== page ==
Smartphone Privacy Risks

Can criminals determine your location from photos you snap with your smartphone and post online?

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It’s true, though it’s less common than it was few years ago. 

Let’s take a look at a popular warning circulating in 2013:

cell-safetyWARNING!!!! If you take photos with your cell phone

“Warning” If you, your kids or grand kids take pics from your phone—WATCH THIS!

This is truly alarming – please take the time to watch. At the end they’ll tell you how to set your phone so you don’t run this risk!


I want everyone of you to watch this and then be sure to share with all your family and friends.

It’s REALLY important info, about what your posting things on your cell phones can do TO YOU!!!

Too much technology out there these days so beware………..


If you have children or grandchildren you NEED to watch this. I had no idea this could happen from taking pictures on the blackberry or cell phone. It’s scary.

The warning above links to the video embedded below. That video is a few years old and is now somewhat outdated.

Smartphones (and some standalone cameras) use GPS technology to record the location where photos are taken. This “metadata” is stored in the image file and is designed to help users catalog and track their library of images. This information can also accompany images shared online, allowing anyone to determine the photos’ locations.

Larry Pesce, co-founder of the now-defunct “I Can Stalk U” – a project designed to alert people to the potential dangers of geotagging – told Digital Trends, “If you post a photo tagged somewhere on a hiking trail, your stalker might know where you are for a visit. On the flip side, other folks know where you are not: at home, and now would be a perfect time to rob your house (because you’ve also likely posted photos of your new flat screen TV at your house, also with geotags).”

Most Social Sites Remove Metadata
Though the warnings regarding the dangers of photo geotagging are dire and urgent, most social media sites now strip away metadata from photos posted online. These include Facebook, Twitter, Tumblr, Instagram, and Flickr. Of the major social media sites, only Google+, which has a large population of photographers who presumably wish to preserve metadata tags, leaves metadata intact. Many photographers have found that their images on Facebook no longer contain valuable metadata tags, such as copyright info or links to online stores.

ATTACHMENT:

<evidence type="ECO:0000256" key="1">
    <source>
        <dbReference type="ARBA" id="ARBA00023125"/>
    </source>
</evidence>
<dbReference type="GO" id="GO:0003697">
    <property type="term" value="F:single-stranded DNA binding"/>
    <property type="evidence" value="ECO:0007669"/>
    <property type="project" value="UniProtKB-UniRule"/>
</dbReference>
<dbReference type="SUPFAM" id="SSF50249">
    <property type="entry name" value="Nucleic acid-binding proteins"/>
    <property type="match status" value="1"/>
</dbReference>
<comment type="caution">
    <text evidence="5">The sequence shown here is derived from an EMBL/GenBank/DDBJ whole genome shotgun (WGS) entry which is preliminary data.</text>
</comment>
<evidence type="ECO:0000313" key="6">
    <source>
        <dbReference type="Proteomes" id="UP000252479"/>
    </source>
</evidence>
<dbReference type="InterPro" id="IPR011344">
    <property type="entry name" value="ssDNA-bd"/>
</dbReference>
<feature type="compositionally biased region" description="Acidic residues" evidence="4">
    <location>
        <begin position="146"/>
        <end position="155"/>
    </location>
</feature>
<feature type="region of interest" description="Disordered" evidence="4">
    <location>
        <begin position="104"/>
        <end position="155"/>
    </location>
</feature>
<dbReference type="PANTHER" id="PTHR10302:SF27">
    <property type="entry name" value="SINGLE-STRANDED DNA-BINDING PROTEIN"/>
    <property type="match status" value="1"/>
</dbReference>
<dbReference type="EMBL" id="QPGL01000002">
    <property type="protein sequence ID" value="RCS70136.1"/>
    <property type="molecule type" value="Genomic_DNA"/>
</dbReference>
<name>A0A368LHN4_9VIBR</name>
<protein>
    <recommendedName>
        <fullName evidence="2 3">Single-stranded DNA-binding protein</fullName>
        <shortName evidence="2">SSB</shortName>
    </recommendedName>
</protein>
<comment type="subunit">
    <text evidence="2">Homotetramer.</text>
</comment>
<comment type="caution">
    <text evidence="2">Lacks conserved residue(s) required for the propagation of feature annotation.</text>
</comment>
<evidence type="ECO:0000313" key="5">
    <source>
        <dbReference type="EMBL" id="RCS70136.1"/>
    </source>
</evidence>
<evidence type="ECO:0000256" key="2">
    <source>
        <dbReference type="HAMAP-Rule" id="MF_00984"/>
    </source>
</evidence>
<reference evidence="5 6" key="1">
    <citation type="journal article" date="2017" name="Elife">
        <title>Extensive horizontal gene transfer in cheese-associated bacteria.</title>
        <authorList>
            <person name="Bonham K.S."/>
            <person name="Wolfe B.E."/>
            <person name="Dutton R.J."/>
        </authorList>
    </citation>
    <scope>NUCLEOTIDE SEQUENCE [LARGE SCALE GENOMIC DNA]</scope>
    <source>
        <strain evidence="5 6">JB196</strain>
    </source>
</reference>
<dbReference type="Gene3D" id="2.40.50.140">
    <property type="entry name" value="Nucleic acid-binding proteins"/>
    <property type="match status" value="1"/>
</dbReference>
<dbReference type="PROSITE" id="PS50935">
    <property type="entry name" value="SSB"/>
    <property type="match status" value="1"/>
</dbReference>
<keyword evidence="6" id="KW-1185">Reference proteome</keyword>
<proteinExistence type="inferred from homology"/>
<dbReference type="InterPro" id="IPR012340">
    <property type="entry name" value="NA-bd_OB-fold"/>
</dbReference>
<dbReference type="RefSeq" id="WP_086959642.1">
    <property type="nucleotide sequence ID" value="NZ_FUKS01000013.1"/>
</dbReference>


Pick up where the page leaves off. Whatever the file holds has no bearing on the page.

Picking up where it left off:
September 2010 Case
In September 2010, it was widely reported that a crime ring used Facebook to track victims and burglarize them in New Hampshire. Jeff Jarvis of Buzz Machine refuted many of the details of this story when contacted the detective involved in the case. Jarvis was informed that “one or two of the suspects were Facebook friends with the respective homeowners… The information was only available to friends and the Facebook Places feature was NOT a part of this. And finally my advice to Facebook users is carefully pick your friends and watch what you post.”

Friedland Survey
A 2011 survey conducted by UK home security firm Friedland found that 78% of ex-burglars believed that social media sites were being used by criminals to target properties. 74% also found that Google Street View was being used as well. This was when metadata was commonly found in images posted on social media sites.

Not just geotagging
GPS data included in images is only one way in which your privacy can be stalked and invaded using photos posted online. Accepting friend requests from strangers, for example, and then posting that you are on vacation can pose potential risks by announcing that you are not at home. Even photos that contain no metadata may include landmarks which would make tracking down the location of an image easy, such as a nearby park or mall.

Checking in on Foursquare and having it linked to your Twitter account can announce to the world where you are at any given moment. While some may have no problem with this, others may want to exercise caution while using such services.

Mousing over this "pin" icon in Facebook messaging reveals a map of the sender's location.

Mousing over this “pin” icon in Facebook messaging reveals a map of the sender’s location.

Facebook Mobile Chat
While Facebook now strips away geotagging of photos, chatting via its mobile app still presents a security risk. This app may include your location whenever you use the messaging feature. Many users are unaware that every message they send via the mobile app includes a map of their exact location. You can turn this off with the location services setting on your phone. You can determine if this feature is turned on if you see a small location pin icon next to the time in the messaging window (see image to the right).

How to Protect Yourself

  • You can turn off geotagging, which varies from phone to phone. Typically it’s under “security” or “location services.”
  • For existing photos, there are metadata removal tools which strip away geotagging and other possible personal information.
  • Be careful what you post online, and use caution when accepting friend requests.
  • Review your privacy settings.

News Report

This 2010 news report summarizes the potential risks of geotagging features found in many smartphones. This video has been heavily circulated in 2013, and no longer applies to many social media websites, which now strip away metadata.

Bottom Line
Most social sites now strip away geotagging, but it is still a good idea to be vigilant regarding online security. Geotagging can be a problem, but other dangers also exist, such as chatting with strangers via the Facebook mobile app with location services turned on. Don’t accept friend requests from strangers, and don’t post anything that you would be uncomfortable showing to strangers.


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